Dayton has hosted more Division I men’s basketball NCAA tournament games than any other city and local organizers say the economic impact shows.
The First Four starts Tuesday and after in concludes Wednesday, college teams will have played 125 games to kick off March Madness at University of Dayton Arena, according to the school. This year, Nationwide Arena in Columbus will also host first and second round tournament games, giving an additional boost to the state.
The First Four has an estimated $4.5 million direct economic impact, which has steadily grown over the years, said Jacquelyn Powell, president of the Dayton Convention and Visitors Bureau.
The tournament has tipped off in Dayton for the past 18 seasons and draws thousands to the region. The games started as play-in games and in 2011 adopted its current First Four format.
It’s one of the biggest events in the Dayton region, Powell said. Along with the direct financial impact, it places the region in the national spotlight, she said.
“This is a national if not international event and we get a lot of media coverage,” Powell said. “The road to the Final Four starts in Dayton and the value of that is extremely important.”
The area will host the NCAA’s First Four through 2022, so at least another 12 tournament games are already booked for UD Arena.
Behind the scenes, local leaders strive to do what’s needed to keep the First Four in Dayton, Powell said, including setting up a number of corresponding events. The Big Hoopla — a local initiative set up to attract NCAA tournament games — hosts a four-mile race and an educational event for grade school students.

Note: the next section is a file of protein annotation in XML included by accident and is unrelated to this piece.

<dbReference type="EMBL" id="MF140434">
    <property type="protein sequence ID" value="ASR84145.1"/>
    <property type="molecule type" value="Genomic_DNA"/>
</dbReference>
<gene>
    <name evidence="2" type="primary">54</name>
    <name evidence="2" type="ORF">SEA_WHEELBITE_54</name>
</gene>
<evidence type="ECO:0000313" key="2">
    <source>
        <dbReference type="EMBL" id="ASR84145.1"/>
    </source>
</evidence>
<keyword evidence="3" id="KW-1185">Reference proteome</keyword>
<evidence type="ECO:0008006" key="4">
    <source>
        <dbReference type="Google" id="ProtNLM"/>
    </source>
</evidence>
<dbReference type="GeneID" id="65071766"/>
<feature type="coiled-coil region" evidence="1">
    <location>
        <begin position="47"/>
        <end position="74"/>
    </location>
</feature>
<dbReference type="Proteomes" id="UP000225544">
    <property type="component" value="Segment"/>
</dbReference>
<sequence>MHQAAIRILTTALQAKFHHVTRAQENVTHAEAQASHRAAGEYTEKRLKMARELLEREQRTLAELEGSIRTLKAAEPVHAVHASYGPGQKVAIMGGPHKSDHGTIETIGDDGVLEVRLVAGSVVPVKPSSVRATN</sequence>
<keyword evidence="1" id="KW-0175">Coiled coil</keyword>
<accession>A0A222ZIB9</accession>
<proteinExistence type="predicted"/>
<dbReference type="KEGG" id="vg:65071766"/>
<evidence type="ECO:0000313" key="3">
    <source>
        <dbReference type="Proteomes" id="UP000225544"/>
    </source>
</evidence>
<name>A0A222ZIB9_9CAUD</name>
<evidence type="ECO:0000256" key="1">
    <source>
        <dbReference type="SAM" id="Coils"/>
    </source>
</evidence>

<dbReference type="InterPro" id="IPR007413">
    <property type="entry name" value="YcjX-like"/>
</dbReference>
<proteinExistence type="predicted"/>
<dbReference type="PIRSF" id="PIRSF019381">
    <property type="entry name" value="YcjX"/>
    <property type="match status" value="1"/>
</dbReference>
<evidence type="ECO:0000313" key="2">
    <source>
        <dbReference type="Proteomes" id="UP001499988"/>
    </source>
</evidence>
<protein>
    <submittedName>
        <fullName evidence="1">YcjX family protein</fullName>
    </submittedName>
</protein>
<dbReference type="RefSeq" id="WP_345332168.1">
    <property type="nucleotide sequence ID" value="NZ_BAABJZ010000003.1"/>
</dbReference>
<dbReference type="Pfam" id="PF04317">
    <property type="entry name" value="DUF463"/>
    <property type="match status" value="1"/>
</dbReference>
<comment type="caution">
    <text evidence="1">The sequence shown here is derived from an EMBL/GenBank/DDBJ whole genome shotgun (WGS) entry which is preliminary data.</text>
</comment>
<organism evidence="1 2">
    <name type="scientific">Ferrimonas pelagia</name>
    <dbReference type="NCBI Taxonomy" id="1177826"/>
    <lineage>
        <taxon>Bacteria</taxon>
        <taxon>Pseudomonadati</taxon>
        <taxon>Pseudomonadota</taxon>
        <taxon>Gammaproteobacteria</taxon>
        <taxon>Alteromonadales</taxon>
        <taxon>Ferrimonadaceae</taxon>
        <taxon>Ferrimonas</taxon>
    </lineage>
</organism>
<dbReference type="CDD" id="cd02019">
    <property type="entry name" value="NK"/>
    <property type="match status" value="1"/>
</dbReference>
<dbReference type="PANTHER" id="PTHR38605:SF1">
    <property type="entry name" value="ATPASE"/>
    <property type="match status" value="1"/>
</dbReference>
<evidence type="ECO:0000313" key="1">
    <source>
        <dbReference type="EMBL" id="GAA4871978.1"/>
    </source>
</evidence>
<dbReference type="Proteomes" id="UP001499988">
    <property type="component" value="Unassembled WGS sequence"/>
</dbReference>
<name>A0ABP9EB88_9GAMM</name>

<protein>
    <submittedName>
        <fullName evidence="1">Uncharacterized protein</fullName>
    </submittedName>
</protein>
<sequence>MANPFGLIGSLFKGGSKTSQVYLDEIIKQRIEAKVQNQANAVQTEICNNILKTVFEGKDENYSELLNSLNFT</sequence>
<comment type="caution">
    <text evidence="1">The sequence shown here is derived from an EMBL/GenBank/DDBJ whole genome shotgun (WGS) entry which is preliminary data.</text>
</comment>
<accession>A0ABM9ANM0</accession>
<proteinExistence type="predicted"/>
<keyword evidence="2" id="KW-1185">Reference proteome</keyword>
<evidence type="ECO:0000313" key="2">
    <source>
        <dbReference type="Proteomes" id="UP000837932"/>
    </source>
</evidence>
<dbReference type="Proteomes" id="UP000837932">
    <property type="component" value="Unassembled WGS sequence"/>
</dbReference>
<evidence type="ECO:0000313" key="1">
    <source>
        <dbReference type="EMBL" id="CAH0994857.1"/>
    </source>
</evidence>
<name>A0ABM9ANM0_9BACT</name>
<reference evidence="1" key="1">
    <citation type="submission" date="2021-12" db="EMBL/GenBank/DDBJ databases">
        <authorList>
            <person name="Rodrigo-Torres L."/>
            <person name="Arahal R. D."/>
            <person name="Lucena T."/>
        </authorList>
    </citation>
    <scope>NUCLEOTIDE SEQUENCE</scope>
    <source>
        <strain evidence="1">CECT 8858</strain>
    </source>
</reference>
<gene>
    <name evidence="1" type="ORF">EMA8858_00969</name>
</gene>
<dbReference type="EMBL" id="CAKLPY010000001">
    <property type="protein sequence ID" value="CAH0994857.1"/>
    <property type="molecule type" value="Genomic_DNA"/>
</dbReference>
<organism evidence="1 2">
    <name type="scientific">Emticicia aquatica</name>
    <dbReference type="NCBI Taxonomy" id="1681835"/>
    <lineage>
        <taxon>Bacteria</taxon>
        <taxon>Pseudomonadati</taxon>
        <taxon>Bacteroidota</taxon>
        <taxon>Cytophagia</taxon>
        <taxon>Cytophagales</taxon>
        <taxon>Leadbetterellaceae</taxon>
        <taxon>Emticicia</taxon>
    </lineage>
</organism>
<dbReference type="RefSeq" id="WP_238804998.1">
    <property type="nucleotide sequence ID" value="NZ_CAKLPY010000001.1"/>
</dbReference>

UD Arena is in the midst of massive renovations scheduled to be completed later this year. When the university sought to update the venue, officials met with NCAA leaders to find out what was needed to increase the odds of the First Four remaining in Dayton past 2022, said Scott DeBolt, director of UD Arena.
“We’re constantly working on this year round,” DeBolt said. “We’ve actually already started planning for 2020.”
Depending on the teams, the First Four can attract fans from all over the country, said Powell and Jeff Hoagland, president and chief executive officer of the Dayton Development Coalition. With the help of sponsors, Powell said local military members and their families are often given free tickets to see one of the games.
Crowds at the four games are often at or near capacity, DeBolt said.
“That speaks to our track record and why it’s been here so long and why it’s here through 2022,” DeBolt said. “We are the epicenter of college basketball here in Dayton, Ohio.”
The games also bring people to town who might not otherwise visit here, Hoagland said, which can be a boon to area hotels and restaurants. Companies often take clients to the games and economic development officials sometimes bring in corporate site selectors to show off the region, as the DDC has done in recent years.
Many of the site selectors often visit bigger cities such as New York, Atlanta and Chicago.
“Especially if they’re a basketball fan, it’s an easy way to bring site selectors into the region that might not normally come,” Hoagland said. “I think they see something very special, something that the NCAA saw.”
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